16 March 2005

UN Committee on Elimination of Racial Discrimination - full text

Full text of the committee's statement:
Sixty-sixth session
17 February-11 March 2005
Decision 1 (66)
New Zealand
Foreshore and Seabed Act 2004
1. The Committee has reviewed, under its Early-Warning and Urgent Action Procedure, the compatibility of the New Zealand Foreshore and Seabed Act 2004 with the provisions of the International Convention on the Elimination of All Forms of Racial Discrimination in the light of information received both from the Government of New Zealand and a number of Māori non-governmental organizations and taking into account its General Recommendation No. XXIII on indigenous peoples.
2. The Committee appreciates having had the opportunity to engage in a constructive dialogue with the State party at the Committee's 1680th meeting and the State party’s written and oral responses to its requests for information related to the legislation, including those submitted on 17 February and 9 March 2005.
3. The Committee remains concerned about the political atmosphere that developed in New Zealand following the Court of Appeal’s decision in the Ngati Apa case which provided the backdrop to the drafting and enactment of the legislation. Recalling the State party’s obligations under article 2(1)(d) and article 4 of the Convention, it hopes that all actors in New Zealand will refrain from exploiting racial tensions for their own political advantage.
4. The Committee, while noting the explanation offered by the State party, is concerned at the apparent haste with which the legislation was enacted and that insufficient consideration may have been given to alternative responses to the Ngati Apa decision which might have accommodated Māori rights within a framework more acceptable to both the Māori and all other New Zealanders. In this regard, the Committee regrets that the processes of consultation did not appreciably narrow the differences between the various parties on this issue.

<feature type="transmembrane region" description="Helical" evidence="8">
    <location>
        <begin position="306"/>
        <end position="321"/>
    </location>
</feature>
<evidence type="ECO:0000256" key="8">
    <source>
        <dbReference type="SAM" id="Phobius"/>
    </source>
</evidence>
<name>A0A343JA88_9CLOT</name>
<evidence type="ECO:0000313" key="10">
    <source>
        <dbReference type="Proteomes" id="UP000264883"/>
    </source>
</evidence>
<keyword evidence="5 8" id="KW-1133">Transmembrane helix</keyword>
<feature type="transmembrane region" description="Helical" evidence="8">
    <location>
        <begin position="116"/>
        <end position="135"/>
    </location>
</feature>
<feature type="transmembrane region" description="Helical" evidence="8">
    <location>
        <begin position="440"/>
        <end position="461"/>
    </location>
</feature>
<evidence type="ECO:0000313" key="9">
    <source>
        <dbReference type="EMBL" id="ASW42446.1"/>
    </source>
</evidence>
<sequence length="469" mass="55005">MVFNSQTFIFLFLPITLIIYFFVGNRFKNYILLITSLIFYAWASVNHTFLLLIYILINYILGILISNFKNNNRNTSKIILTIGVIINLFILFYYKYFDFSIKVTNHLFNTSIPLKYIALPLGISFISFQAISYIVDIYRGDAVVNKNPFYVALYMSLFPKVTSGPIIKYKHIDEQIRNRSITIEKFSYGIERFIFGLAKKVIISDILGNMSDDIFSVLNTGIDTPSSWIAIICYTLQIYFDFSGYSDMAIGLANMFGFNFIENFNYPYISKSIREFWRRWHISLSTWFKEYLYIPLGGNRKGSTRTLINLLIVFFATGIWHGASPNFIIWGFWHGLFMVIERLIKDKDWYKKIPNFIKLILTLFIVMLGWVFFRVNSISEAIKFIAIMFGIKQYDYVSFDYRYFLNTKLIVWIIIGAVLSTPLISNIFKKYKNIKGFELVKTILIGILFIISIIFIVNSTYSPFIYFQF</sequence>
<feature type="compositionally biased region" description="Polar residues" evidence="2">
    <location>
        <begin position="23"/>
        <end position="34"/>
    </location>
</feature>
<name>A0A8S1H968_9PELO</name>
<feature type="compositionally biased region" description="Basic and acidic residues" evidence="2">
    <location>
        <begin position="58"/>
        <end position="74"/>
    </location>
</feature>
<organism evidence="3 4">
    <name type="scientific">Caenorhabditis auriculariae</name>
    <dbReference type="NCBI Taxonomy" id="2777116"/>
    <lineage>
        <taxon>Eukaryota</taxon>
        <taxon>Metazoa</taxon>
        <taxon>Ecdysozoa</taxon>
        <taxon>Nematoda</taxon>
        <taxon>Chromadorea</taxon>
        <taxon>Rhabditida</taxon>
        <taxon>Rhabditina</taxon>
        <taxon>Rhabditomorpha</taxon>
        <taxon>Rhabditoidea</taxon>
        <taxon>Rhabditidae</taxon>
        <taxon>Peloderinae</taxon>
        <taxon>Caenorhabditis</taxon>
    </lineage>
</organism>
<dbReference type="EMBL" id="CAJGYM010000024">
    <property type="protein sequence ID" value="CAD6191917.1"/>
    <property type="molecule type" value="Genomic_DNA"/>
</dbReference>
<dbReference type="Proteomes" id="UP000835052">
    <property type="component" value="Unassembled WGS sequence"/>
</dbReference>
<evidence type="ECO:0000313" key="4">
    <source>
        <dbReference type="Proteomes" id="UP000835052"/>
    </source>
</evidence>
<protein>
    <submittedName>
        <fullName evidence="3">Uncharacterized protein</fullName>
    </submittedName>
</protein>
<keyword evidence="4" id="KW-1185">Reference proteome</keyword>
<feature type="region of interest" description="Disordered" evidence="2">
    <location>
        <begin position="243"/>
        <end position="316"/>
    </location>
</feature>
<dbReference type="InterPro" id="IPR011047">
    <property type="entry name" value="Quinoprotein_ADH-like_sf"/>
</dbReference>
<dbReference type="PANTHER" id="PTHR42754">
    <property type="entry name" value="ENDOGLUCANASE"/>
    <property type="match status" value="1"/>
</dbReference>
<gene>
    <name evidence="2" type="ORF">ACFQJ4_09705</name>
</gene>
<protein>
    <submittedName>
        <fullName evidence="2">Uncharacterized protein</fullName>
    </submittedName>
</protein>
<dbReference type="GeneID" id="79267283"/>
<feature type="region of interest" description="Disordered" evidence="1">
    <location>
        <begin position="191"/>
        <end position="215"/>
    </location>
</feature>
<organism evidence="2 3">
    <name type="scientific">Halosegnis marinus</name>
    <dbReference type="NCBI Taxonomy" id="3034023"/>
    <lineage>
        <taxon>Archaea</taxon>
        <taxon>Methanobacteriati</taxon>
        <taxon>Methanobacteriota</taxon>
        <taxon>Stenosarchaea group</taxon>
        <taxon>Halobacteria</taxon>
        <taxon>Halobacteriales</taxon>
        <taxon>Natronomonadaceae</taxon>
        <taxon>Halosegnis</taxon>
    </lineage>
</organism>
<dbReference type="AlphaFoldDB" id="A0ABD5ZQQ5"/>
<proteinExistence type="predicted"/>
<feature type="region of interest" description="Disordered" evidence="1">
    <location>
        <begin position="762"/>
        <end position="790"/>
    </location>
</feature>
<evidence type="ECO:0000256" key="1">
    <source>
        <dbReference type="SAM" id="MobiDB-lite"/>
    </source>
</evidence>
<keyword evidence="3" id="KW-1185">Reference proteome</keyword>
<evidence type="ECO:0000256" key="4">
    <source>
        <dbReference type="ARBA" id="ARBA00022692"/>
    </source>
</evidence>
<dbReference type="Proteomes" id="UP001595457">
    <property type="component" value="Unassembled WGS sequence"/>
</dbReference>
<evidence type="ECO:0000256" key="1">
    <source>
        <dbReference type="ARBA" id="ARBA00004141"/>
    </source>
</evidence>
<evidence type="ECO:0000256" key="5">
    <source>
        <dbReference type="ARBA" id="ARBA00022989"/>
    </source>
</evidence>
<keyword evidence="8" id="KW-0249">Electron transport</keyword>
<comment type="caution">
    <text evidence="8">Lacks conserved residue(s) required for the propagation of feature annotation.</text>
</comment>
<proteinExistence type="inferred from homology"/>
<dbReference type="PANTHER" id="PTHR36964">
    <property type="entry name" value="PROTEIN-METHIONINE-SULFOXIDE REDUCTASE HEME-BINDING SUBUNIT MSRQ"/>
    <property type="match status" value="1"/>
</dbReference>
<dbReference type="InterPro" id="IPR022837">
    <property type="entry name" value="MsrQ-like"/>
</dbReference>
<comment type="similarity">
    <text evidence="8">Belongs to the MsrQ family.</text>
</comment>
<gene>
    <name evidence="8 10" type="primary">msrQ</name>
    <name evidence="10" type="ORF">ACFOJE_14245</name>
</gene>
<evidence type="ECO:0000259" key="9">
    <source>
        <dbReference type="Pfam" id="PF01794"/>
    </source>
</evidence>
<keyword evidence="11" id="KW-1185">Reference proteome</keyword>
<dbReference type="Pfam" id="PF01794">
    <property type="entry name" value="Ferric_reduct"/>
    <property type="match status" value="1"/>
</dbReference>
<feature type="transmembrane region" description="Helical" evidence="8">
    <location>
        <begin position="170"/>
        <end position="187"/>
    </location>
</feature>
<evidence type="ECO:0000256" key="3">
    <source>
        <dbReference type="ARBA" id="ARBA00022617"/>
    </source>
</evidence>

5. The Committee notes the scale of opposition to the legislation amongst the group most directly affected by its provisions—the Māori—and their very strong perception that the legislation discriminates against them.
6. Bearing in mind the complexity of the issues involved, the legislation appears to the Committee, on balance, to contain discriminatory aspects against the Māori, in particular in its extinguishment of the possibility of establishing Māori customary title over the foreshore and seabed and its failure to provide a guaranteed right of redress, notwithstanding the State party’s obligations under articles 5 and 6 of the Convention.
7. The Committee acknowledges with appreciation the State party’s tradition of negotiation with the Māori on all matters concerning them and urges the State party, in a spirit of goodwill and in accordance with the ideals of the Waitangi Treaty, to resume a dialogue with the Māori community with regard to the legislation in order to seek ways of lessening its discriminatory effects, including where necessary through legislative amendment.
8. The Committee requests the State party to monitor closely the implementation of the Foreshore and Seabed Act, its impact on the Māori population and the developing state of race relations in New Zealand and to take steps to minimize any negative effects, especially by way of a flexible application of the legislation and by broadening the scope of redress available to the Māori.
9. The Committee has noted with satisfaction the State party’s intention to submit its fifteenth periodic report by the end of 2005, and requests the State party to include full information on the state of implementation of the Foreshore and Seabed Act in the report.
11 March 2005
1700th meeting

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Course Outline

Lord Justice Lawton in Maxwell v Department of Trade and Industry [1974] 2 All ER 122 said:

"From time to time ... lawyers and judges have tried to define what constitutes fairness. Like defining an elephant, it is not easy to do, although fairness in practice has the elephantine quality of being easy to recognise. As a result of these efforts a word in common usage has acquired the trappings of legalism: 'acting fairly' has become 'acting in accordance with the rules of natural justice', and on occasion has been dressed up with Latin tags. This phrase in my opinion serves no useful purpose and in recent years it has encouraged lawyers to try to put those who hold inquiries into legal straitjackets.... For the purposes of my judgment I intend to ask myself this simple question: did the [decision-maker] act fairly towards the plaintiff?"

This course examines the elephantine concept of fairness in the law, along with other contemporary legal issues.

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